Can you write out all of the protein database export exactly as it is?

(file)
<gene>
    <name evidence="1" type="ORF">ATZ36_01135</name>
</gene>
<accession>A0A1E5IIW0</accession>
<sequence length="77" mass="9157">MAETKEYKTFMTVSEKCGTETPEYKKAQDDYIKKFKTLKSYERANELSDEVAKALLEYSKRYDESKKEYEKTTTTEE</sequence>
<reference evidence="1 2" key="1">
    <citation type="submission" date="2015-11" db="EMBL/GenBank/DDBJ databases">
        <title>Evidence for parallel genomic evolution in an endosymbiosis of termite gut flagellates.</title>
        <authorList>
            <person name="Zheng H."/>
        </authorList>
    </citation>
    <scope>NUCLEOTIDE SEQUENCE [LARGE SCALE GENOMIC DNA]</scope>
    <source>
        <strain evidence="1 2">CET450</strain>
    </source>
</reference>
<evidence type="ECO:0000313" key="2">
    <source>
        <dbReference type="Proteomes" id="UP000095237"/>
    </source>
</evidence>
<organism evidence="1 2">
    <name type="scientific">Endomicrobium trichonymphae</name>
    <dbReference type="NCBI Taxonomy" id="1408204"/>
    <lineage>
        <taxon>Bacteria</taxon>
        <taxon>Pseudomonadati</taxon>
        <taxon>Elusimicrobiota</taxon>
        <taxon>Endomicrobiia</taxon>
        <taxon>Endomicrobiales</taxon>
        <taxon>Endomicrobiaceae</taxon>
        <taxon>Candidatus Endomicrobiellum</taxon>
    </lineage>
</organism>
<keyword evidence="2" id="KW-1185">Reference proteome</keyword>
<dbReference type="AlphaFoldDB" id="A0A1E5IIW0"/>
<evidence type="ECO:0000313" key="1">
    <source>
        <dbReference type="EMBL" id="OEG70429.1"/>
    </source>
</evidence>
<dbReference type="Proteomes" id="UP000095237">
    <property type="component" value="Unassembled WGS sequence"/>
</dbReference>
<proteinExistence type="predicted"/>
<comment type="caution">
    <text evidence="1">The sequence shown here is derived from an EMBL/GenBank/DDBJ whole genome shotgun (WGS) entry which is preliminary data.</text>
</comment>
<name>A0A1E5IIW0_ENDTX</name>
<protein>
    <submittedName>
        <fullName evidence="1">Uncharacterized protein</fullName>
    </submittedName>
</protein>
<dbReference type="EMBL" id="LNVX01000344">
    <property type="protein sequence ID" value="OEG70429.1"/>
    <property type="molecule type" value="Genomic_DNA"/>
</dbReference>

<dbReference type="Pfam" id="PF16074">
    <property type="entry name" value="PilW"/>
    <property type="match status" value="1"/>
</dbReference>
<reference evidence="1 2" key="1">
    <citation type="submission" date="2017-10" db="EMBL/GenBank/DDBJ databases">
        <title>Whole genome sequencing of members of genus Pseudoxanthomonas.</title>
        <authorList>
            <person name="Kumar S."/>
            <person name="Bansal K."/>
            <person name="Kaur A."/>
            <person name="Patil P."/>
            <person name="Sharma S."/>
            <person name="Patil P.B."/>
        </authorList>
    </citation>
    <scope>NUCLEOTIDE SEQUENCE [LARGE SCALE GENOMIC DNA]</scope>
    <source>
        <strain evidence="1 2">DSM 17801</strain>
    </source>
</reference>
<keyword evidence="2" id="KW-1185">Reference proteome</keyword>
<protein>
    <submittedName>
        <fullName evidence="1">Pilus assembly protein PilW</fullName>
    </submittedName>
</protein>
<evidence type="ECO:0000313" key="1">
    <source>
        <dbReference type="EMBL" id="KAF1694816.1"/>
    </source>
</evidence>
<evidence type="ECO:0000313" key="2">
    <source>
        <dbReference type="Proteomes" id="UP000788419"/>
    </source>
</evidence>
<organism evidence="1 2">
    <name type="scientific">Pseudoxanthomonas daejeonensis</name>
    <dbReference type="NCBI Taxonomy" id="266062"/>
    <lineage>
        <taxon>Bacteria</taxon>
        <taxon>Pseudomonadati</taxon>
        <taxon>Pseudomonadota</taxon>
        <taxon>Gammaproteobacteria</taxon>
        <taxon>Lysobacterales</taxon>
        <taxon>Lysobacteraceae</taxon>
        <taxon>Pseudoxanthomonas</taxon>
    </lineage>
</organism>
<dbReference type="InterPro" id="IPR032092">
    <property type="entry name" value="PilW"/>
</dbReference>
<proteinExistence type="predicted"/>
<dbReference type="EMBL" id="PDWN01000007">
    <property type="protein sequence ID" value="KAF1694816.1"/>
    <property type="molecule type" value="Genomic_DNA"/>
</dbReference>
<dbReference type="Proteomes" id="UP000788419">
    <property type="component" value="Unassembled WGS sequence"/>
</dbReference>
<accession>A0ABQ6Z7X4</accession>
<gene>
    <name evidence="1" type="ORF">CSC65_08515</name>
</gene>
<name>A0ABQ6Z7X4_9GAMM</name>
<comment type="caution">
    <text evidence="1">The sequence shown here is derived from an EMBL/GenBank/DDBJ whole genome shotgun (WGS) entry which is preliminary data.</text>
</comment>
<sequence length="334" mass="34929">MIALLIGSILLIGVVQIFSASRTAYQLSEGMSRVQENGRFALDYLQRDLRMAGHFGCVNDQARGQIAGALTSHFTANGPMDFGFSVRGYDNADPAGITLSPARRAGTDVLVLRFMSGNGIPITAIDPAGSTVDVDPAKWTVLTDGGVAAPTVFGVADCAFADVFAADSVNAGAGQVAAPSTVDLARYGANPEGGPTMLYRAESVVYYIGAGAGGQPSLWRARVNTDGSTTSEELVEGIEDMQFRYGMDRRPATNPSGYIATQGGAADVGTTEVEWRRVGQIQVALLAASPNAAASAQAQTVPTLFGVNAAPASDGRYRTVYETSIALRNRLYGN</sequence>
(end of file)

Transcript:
<gene>
    <name evidence="1" type="ORF">ATZ36_01135</name>
</gene>
<accession>A0A1E5IIW0</accession>
<sequence length="77" mass="9157">MAETKEYKTFMTVSEKCGTETPEYKKAQDDYIKKFKTLKSYERANELSDEVAKALLEYSKRYDESKKEYEKTTTTEE</sequence>
<reference evidence="1 2" key="1">
    <citation type="submission" date="2015-11" db="EMBL/GenBank/DDBJ databases">
        <title>Evidence for parallel genomic evolution in an endosymbiosis of termite gut flagellates.</title>
        <authorList>
            <person name="Zheng H."/>
        </authorList>
    </citation>
    <scope>NUCLEOTIDE SEQUENCE [LARGE SCALE GENOMIC DNA]</scope>
    <source>
        <strain evidence="1 2">CET450</strain>
    </source>
</reference>
<evidence type="ECO:0000313" key="2">
    <source>
        <dbReference type="Proteomes" id="UP000095237"/>
    </source>
</evidence>
<organism evidence="1 2">
    <name type="scientific">Endomicrobium trichonymphae</name>
    <dbReference type="NCBI Taxonomy" id="1408204"/>
    <lineage>
        <taxon>Bacteria</taxon>
        <taxon>Pseudomonadati</taxon>
        <taxon>Elusimicrobiota</taxon>
        <taxon>Endomicrobiia</taxon>
        <taxon>Endomicrobiales</taxon>
        <taxon>Endomicrobiaceae</taxon>
        <taxon>Candidatus Endomicrobiellum</taxon>
    </lineage>
</organism>
<keyword evidence="2" id="KW-1185">Reference proteome</keyword>
<dbReference type="AlphaFoldDB" id="A0A1E5IIW0"/>
<evidence type="ECO:0000313" key="1">
    <source>
        <dbReference type="EMBL" id="OEG70429.1"/>
    </source>
</evidence>
<dbReference type="Proteomes" id="UP000095237">
    <property type="component" value="Unassembled WGS sequence"/>
</dbReference>
<proteinExistence type="predicted"/>
<comment type="caution">
    <text evidence="1">The sequence shown here is derived from an EMBL/GenBank/DDBJ whole genome shotgun (WGS) entry which is preliminary data.</text>
</comment>
<name>A0A1E5IIW0_ENDTX</name>
<protein>
    <submittedName>
        <fullName evidence="1">Uncharacterized protein</fullName>
    </submittedName>
</protein>
<dbReference type="EMBL" id="LNVX01000344">
    <property type="protein sequence ID" value="OEG70429.1"/>
    <property type="molecule type" value="Genomic_DNA"/>
</dbReference>

<dbReference type="Pfam" id="PF16074">
    <property type="entry name" value="PilW"/>
    <property type="match status" value="1"/>
</dbReference>
<reference evidence="1 2" key="1">
    <citation type="submission" date="2017-10" db="EMBL/GenBank/DDBJ databases">
        <title>Whole genome sequencing of members of genus Pseudoxanthomonas.</title>
        <authorList>
            <person name="Kumar S."/>
            <person name="Bansal K."/>
            <person name="Kaur A."/>
            <person name="Patil P."/>
            <person name="Sharma S."/>
            <person name="Patil P.B."/>
        </authorList>
    </citation>
    <scope>NUCLEOTIDE SEQUENCE [LARGE SCALE GENOMIC DNA]</scope>
    <source>
        <strain evidence="1 2">DSM 17801</strain>
    </source>
</reference>
<keyword evidence="2" id="KW-1185">Reference proteome</keyword>
<protein>
    <submittedName>
        <fullName evidence="1">Pilus assembly protein PilW</fullName>
    </submittedName>
</protein>
<evidence type="ECO:0000313" key="1">
    <source>
        <dbReference type="EMBL" id="KAF1694816.1"/>
    </source>
</evidence>
<evidence type="ECO:0000313" key="2">
    <source>
        <dbReference type="Proteomes" id="UP000788419"/>
    </source>
</evidence>
<organism evidence="1 2">
    <name type="scientific">Pseudoxanthomonas daejeonensis</name>
    <dbReference type="NCBI Taxonomy" id="266062"/>
    <lineage>
        <taxon>Bacteria</taxon>
        <taxon>Pseudomonadati</taxon>
        <taxon>Pseudomonadota</taxon>
        <taxon>Gammaproteobacteria</taxon>
        <taxon>Lysobacterales</taxon>
        <taxon>Lysobacteraceae</taxon>
        <taxon>Pseudoxanthomonas</taxon>
    </lineage>
</organism>
<dbReference type="InterPro" id="IPR032092">
    <property type="entry name" value="PilW"/>
</dbReference>
<proteinExistence type="predicted"/>
<dbReference type="EMBL" id="PDWN01000007">
    <property type="protein sequence ID" value="KAF1694816.1"/>
    <property type="molecule type" value="Genomic_DNA"/>
</dbReference>
<dbReference type="Proteomes" id="UP000788419">
    <property type="component" value="Unassembled WGS sequence"/>
</dbReference>
<accession>A0ABQ6Z7X4</accession>
<gene>
    <name evidence="1" type="ORF">CSC65_08515</name>
</gene>
<name>A0ABQ6Z7X4_9GAMM</name>
<comment type="caution">
    <text evidence="1">The sequence shown here is derived from an EMBL/GenBank/DDBJ whole genome shotgun (WGS) entry which is preliminary data.</text>
</comment>
<sequence length="334" mass="34929">MIALLIGSILLIGVVQIFSASRTAYQLSEGMSRVQENGRFALDYLQRDLRMAGHFGCVNDQARGQIAGALTSHFTANGPMDFGFSVRGYDNADPAGITLSPARRAGTDVLVLRFMSGNGIPITAIDPAGSTVDVDPAKWTVLTDGGVAAPTVFGVADCAFADVFAADSVNAGAGQVAAPSTVDLARYGANPEGGPTMLYRAESVVYYIGAGAGGQPSLWRARVNTDGSTTSEELVEGIEDMQFRYGMDRRPATNPSGYIATQGGAADVGTTEVEWRRVGQIQVALLAASPNAAASAQAQTVPTLFGVNAAPASDGRYRTVYETSIALRNRLYGN</sequence>